Will's Wild Food Diary

 Wild food diary

Fresh, organic and free! Of all things bushcrafty, nothing gets me more excited than a foraging adventure.

From time to time, I update this page with a different wild food that is in season –  gradually building up a seasonal diary of some of the foraging delights available to us.

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Disclaimer: there's lots of good wild stuff to eat, and much of it is fairly easy to identify. Unfortunately, there are also some plants and fungi that can make you seriously ill or worse. This diary is a brief overview intended to inspire and not a substitute for an in-depth field guide and/or skilled teacher. I will endeavour to point out any obvious poisionous look alikes, but ultimately foraging is the individual's responsibility. Unless you are 100 per cent confident you know what something is, leave it alone! Also, please be aware that, as with any food, different people can have different reactions. It is wise to try just a small amount first.

In a nut shell

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One of the things I love about bushcraft is the glimpses it can offer of the ancient people who once roamed this land.hazel nut

I was vividly reminded of this on a recent visit to the British Museum. As I entered the long corridor of British prehistory, something stopped me dead in my tracks. Sitting nonchalantly alongside some early hand axes was a case full of broken and charred hazelnut shells – remnants of a meal eaten around ten thousand years ago by some of the earliest people to return after the great ice receded and the forests reclaimed the land.

I stood looking at that case of discarded shells for quite a while. And in those mesmerising minutes, as the modern city manically whirled around me, I felt a visceral connection to those ancient people. A realisation that, in the moment when I reach out to a hazel tree (Corylus avellana) and pluck a nut from its branches, a fragile portal opens up between this world and a world long forgotten. For in that brief moment, we share an experience that bridges the millenia and brings us together. 

hazel leafAnd now, as another summer comes to completion, it's time again... It's always a gamble between waiting for the nut to fully ripen, and risking the squirrels taking them all, or picking them when they are still quite young. Sadly, I cannot emulate the foraging skills of a creature that lives full-time in the woods, so I hedge my bets: picking them while they are fresh now, but making a mental note to keep an eye open over the next couple of months for any trees overlooked by the squirrels.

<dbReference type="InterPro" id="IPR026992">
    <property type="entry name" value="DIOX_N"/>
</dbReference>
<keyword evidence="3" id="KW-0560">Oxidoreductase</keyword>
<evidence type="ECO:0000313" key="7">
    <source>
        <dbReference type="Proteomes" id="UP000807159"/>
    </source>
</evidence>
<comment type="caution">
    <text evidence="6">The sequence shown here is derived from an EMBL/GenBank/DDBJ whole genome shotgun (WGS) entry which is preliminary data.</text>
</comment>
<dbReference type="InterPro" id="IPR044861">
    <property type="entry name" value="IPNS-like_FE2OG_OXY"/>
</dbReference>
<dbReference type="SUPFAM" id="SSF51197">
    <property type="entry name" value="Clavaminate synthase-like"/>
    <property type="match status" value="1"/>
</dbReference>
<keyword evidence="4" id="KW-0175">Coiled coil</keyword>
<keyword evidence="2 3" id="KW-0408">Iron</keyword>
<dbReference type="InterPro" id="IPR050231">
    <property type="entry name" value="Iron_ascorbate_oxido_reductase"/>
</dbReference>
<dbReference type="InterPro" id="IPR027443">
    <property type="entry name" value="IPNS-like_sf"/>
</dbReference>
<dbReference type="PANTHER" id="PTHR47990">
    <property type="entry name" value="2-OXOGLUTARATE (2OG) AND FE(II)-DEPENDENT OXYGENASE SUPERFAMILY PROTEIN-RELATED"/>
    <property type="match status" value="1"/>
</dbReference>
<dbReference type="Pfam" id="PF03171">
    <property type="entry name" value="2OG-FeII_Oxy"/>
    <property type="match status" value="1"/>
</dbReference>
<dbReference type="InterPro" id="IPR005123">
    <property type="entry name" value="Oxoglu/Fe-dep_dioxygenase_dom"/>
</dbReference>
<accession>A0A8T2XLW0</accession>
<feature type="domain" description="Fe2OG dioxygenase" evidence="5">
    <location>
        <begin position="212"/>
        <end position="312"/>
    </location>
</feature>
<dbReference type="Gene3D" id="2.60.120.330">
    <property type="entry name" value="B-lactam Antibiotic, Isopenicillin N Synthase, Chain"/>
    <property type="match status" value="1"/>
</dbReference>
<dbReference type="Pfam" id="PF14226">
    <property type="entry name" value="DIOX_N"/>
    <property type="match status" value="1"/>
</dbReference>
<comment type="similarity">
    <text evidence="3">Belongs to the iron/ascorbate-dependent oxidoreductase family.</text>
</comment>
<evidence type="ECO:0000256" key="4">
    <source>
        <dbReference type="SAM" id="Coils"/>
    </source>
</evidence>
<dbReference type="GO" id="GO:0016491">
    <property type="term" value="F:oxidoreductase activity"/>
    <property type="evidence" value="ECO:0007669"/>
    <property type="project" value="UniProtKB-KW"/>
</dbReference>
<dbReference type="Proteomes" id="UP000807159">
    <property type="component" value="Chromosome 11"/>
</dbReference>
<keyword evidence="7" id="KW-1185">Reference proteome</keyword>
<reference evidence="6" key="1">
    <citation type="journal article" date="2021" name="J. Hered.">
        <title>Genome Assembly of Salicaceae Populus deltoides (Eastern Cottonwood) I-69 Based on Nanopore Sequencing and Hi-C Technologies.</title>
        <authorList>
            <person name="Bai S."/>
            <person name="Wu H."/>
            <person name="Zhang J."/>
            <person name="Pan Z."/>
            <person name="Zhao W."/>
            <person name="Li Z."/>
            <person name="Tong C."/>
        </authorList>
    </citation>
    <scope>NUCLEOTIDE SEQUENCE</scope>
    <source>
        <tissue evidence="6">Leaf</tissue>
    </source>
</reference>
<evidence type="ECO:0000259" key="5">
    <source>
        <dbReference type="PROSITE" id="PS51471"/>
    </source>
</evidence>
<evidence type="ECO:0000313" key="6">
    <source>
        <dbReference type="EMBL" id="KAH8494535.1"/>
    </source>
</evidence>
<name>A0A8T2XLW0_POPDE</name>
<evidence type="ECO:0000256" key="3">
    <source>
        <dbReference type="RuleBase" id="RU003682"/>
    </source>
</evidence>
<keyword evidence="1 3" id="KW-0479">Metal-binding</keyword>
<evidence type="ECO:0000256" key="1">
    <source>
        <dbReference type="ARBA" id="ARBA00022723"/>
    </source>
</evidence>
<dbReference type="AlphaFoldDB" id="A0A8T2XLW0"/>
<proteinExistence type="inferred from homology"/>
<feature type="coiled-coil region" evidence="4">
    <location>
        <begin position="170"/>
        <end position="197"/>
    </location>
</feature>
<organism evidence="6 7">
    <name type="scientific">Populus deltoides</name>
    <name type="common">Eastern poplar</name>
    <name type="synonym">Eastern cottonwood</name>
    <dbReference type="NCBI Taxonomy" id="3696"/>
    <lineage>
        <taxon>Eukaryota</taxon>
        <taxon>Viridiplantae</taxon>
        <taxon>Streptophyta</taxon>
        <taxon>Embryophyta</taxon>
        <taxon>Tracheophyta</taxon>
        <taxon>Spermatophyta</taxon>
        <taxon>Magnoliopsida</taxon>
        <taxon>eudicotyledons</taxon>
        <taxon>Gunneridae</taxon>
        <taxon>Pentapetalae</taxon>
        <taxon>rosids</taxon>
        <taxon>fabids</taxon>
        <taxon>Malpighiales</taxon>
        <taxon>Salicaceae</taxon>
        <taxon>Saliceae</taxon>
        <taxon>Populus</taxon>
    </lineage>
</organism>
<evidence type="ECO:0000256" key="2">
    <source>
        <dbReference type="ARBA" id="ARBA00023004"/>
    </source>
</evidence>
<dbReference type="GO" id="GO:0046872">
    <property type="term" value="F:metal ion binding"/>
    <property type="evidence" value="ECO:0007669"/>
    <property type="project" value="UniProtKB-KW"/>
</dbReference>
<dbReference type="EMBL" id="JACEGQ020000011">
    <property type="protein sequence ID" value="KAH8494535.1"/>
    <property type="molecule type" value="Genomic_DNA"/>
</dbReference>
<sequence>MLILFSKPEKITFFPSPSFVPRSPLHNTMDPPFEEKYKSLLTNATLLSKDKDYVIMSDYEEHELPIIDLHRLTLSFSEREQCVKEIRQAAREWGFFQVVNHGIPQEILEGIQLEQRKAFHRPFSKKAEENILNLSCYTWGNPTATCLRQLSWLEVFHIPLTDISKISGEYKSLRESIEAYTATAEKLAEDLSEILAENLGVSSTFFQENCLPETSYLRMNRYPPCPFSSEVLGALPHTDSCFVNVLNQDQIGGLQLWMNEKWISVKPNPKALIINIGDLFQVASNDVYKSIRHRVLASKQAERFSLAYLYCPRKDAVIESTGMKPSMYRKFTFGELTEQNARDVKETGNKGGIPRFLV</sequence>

In their early stages, they lack the richness of the ripened versions but have an appeal of their own, offering a fresh fruity crunchiness. The first two pictures are from a tree nestled in an old hedgerow near Wimborne last week. Unfortunately, they will not ripen after picking, but this means I can justify eating them on the spot – at this time of year, the shell is often soft enough to break in your hands. Otherwise, continuing the way of the ancients, a couple of rocks do the job. If I can find a few ripe ones, come late September or October, I’ll save them and roast them up on the embers of a winter fire – there are all sorts of recipes online, but, as with a lot of wild food, I like to savour things as simply as possible.

Foraging considerations: This is an easy one to identify, the hazel nuts resemble the shape of the shelled ones you would typically see in the shops, although usually a bit smaller (most of the commercially sold ones are from cultivated varieties). At the moment, they are a pale-green colour, but they will get browner as the season progresses.

Hazel is one of the most common trees in the UK. It grows to 5 or 6 metres tall, with a smoothish grey-brown bark, and a rounded leaf with pointed tip. It grows in old hedgerows, and often as a neglected coppiced understorey in the woods. In this habitat it can appear more like a shrub than what many people consider to be a tree. 

Those deep in the woods are unlikely to produce nuts though – even in a tree that is producing a good harvest, it’s common to get a few blanks where the shell is hollow. Mother Nature's way of preventing complacency perhaps.

Incidentally, in Celtic mythology there is much legend behind the hazel. The nut was esteemed by the Druids, as it was considered to bestow great powers of wisdom. The old saying ‘in a nutshell’, meaning to condense important information into its essence, is thought to stem from this.

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